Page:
Saturday, January 29, 2011

"The Human Head Weighs Eight Pounds" 8 / 30

Earlier this evening I wondered about the origin of the phrase “gave him a bum’s rush”, and Google came to my rescue. 

A few weeks ago, I wondered what that little silvery plastic hole was on a bag of coffee beans, and Google came to my rescue.

About a month ago, Noah asked “where do spiders go in the winter”, and Google came to my rescue.

Shannon and I have 1.3 million arguments per week about movies, politics, music and history (I kept track for a month, that’s an average) and, in almost every instance, Google comes to our rescue.

People forget that, in the year 2011, the difference between being educated and ignorant is about thirty seconds on the internet.  Now (warning, age stereotype coming!) if you are over the age of fifty, I can understand.  When you were a kid, we didn’t have these new-fangled computers, and you may not trust them all that much.  But anyone younger than that has had computers in their lives for the overwhelming majority of them and the internet for the last twenty or so years.  OK, OK, twenty is probably a stretch for the average (i.e. not tech-savvy) user, but not too much of one.

I frequent a lot of message forums, for various things – games, photography, writing, etc. and invariably someone asks a question on the forums that would have been answered in about thirty seconds.  In fact, in most instances it probably took them a lot longer to type out their question on the forum than it would have to complete a search using their engine of choice.  I know these people aren’t internet morons – they are on an internet forum asking questions after all – so I can’t help but wonder why they are wasting their own and other people’s time.  I love it, yes, I am an asshole, when someone asks one of these ridiculous questions, and someone else answers it with Let Me Google That For You, or on the even snarkier side, gives a link, usually cleverly disguised, as I have done here, to an even better site.  And by better I mean far more sarcastic and demeaning.

I see this all the time in forwarded emails as well.  “Kidnappers Use Ether in Perfume Scam to Claim Victims” or “Mr. Clean Magic Eraser Causes Chemical Burn”… c’mon people.  Thirty seconds to avoid passing these sorts of things along, thirty seconds to check your facts before sending this stuff to other people, some of whom are just as likely as you to over react and send them along to their mailing lists…  it really isn’t too much to ask. is a great resource for this.  They’ve got a database of thousands of hoaxes, and a rather large number of ones that you think would be hoaxes, but after investigation turned out to be real.  Bookmark it and entertain yourself.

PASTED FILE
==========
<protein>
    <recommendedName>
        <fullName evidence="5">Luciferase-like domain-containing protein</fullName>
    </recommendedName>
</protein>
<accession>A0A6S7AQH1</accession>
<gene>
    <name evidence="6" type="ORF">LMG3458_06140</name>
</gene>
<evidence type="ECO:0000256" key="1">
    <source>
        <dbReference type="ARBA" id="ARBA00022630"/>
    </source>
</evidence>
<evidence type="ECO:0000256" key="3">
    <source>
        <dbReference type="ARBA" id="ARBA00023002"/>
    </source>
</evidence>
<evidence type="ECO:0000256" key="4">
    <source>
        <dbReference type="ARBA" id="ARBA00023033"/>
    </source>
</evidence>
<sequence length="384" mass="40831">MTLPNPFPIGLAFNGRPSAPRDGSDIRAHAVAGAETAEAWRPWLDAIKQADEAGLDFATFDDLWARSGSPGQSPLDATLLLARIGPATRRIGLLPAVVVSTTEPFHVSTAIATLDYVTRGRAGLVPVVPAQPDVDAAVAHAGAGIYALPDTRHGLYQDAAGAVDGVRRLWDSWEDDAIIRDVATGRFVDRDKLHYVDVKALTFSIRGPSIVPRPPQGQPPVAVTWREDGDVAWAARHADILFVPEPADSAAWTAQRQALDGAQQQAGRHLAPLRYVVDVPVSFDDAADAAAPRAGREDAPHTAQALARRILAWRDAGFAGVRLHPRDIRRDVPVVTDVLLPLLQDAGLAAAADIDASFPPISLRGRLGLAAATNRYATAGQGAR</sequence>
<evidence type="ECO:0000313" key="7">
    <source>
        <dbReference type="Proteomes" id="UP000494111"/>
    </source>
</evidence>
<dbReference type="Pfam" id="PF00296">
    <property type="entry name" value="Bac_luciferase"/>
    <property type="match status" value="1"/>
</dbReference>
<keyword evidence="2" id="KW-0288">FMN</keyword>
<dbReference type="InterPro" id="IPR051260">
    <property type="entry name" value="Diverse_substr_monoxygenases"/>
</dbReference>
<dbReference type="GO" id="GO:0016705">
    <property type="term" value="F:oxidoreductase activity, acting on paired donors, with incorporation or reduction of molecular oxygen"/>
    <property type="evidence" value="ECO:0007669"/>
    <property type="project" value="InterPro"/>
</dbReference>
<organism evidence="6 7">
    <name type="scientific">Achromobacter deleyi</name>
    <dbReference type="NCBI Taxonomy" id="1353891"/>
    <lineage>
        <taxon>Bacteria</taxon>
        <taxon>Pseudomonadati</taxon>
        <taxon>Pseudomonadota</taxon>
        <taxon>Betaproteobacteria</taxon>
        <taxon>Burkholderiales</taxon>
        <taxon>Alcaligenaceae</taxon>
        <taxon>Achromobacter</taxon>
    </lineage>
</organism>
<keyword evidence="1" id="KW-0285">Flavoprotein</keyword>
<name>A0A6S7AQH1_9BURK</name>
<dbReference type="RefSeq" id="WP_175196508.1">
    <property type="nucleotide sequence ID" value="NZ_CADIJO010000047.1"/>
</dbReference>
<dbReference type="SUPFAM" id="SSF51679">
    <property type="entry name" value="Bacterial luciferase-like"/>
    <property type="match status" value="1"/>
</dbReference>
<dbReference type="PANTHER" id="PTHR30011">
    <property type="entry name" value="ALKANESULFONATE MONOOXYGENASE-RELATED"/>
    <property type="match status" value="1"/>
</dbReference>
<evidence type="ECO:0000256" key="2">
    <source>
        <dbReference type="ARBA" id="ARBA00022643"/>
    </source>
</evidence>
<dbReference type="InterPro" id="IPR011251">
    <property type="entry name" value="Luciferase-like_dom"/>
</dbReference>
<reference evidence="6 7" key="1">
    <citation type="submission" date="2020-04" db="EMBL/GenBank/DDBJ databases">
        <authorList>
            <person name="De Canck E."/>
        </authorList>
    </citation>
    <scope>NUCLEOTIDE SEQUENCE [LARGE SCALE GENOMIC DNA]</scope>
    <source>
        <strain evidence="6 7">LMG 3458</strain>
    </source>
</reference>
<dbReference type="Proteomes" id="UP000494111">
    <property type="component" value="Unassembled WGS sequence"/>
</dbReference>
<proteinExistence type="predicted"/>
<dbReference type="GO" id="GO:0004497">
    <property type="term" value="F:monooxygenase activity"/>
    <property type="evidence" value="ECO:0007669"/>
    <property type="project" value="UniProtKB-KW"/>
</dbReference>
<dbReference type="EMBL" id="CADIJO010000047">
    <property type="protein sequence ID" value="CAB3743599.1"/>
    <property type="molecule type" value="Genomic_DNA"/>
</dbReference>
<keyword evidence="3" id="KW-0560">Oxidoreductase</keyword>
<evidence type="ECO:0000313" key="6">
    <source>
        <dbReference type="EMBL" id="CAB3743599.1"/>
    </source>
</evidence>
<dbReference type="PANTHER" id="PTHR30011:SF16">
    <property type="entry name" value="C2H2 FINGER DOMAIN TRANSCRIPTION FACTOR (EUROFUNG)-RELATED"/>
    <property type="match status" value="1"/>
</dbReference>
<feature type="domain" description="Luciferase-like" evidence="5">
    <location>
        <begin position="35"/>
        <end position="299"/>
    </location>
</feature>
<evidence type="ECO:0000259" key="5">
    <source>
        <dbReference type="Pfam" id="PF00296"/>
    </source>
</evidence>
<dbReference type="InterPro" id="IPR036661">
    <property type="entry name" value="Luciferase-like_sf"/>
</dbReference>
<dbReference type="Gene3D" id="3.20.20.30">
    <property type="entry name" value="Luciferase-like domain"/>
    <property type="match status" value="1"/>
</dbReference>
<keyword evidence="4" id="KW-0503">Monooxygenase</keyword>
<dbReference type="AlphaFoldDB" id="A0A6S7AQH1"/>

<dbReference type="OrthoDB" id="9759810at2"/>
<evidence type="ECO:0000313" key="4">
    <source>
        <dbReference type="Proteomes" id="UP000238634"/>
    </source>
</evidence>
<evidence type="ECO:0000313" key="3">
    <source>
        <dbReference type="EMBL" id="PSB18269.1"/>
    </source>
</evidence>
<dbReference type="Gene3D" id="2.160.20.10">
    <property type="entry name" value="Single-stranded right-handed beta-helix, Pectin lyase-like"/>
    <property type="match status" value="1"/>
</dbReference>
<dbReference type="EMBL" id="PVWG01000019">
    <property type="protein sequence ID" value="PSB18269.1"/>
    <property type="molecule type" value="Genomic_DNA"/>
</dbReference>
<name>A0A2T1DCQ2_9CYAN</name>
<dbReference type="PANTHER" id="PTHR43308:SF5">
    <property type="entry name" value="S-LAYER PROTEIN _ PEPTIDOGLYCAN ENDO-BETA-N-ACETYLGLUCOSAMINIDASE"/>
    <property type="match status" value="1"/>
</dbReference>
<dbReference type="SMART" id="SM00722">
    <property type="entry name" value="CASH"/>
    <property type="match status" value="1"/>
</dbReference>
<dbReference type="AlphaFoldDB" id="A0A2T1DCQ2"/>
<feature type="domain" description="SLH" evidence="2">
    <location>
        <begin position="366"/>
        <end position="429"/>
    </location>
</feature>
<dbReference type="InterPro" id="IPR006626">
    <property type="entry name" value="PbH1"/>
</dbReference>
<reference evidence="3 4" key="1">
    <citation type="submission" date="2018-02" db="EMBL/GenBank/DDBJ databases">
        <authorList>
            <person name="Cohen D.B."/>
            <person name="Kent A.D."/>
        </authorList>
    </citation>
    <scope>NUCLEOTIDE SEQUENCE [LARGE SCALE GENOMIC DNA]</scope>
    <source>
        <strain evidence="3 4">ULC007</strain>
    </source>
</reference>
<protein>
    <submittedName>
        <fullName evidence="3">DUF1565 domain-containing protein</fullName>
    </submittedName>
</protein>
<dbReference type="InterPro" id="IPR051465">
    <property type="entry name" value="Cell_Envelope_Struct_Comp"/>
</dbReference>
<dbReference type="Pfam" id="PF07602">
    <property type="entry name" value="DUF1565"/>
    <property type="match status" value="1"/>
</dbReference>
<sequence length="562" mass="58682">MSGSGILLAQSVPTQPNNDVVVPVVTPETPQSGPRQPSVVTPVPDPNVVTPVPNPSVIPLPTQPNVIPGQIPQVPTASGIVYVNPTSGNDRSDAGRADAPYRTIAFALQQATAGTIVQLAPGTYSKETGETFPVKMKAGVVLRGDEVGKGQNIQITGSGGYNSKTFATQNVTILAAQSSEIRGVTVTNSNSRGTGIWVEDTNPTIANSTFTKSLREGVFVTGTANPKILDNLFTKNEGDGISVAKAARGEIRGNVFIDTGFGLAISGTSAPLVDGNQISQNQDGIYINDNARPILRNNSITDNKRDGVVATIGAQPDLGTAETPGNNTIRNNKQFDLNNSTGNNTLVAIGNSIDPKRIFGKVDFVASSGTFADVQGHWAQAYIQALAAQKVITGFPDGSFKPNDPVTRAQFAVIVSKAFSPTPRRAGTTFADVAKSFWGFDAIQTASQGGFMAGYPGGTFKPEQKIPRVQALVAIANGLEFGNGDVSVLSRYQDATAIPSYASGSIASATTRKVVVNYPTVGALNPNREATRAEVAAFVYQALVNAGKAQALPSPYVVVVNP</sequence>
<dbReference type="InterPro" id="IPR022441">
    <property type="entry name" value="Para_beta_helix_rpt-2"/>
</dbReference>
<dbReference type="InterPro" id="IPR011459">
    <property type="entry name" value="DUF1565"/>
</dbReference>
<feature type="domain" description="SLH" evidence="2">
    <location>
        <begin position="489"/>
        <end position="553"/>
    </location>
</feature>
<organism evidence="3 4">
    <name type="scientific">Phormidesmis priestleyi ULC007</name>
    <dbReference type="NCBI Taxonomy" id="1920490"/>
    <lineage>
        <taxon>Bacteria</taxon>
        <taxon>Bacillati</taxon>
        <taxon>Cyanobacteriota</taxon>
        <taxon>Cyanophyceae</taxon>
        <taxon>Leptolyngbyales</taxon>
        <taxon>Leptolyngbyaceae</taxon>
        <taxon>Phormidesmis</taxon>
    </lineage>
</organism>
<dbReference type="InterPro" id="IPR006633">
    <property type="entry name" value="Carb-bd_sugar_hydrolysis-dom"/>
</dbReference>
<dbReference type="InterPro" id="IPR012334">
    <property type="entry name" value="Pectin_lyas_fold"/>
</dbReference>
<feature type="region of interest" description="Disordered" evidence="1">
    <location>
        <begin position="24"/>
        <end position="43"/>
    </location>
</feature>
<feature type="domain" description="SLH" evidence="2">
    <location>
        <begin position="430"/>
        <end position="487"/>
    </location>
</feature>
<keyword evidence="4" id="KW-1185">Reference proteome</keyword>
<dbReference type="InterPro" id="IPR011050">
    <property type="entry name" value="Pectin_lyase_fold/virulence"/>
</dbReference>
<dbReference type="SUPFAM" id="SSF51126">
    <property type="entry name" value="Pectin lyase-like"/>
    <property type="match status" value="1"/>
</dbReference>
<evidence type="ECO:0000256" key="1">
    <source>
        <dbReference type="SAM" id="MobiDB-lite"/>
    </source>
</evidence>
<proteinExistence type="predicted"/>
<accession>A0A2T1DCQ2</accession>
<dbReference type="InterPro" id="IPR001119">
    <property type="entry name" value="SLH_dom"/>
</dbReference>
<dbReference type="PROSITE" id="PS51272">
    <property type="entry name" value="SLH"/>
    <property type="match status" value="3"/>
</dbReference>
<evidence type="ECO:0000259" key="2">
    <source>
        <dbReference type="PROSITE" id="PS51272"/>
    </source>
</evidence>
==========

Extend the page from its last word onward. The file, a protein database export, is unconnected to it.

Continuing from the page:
Maybe we’re just losing the ability to think critically about things.  Perhaps we’ve been so well conditioned to do as we’re told, and to accept what the media tells us, that we’ve forgotten how to think for ourselves, how to question someone when they say something that makes us (or should make us) think “there’s something not quite right about that.”

It seems that students are no longer rewarded for asking for proof, for trying to look at the other side of an argument, and for questioning teachers.  I’m sure that makes it easier for the teachers, they can just churn out thousands of students faster and easier – no unnecessary and messy answers to provide.

And I know it makes it easier for the police and politicians, “The Man” as it were.  When we accept that we are supposed to live in fear so that they can go to war in order to keep us safe, that makes their job a lot easier.

When we accept the marketing machine’s suggestions that we must buy buy buy in order to be good citizens, and that if we don’t buy buy buy we’ll be fat, lonely, have bad skin and be surrounded by thirty cats, we’re sure making the entire capitalist system work better – which helps the politicians who pay the teachers… what a wonderful circle of ignorance.

We need, as parents and educators, to remind our kids that its not only acceptable to question authority some times, but imperative that they do it.  And that is a hard message to teach kids, particularly your own - “Yes you should question authority son, but just go to bed right now and stop asking why!”  If anyone knows how, please let me know. 

In the meantime, don’t forget that you have more knowledge than has ever existed (and its growing at an ever increasing rate) at your literal fingertips and don’t be afraid to ask “Why?” about something.  Because if you don’t, who will?

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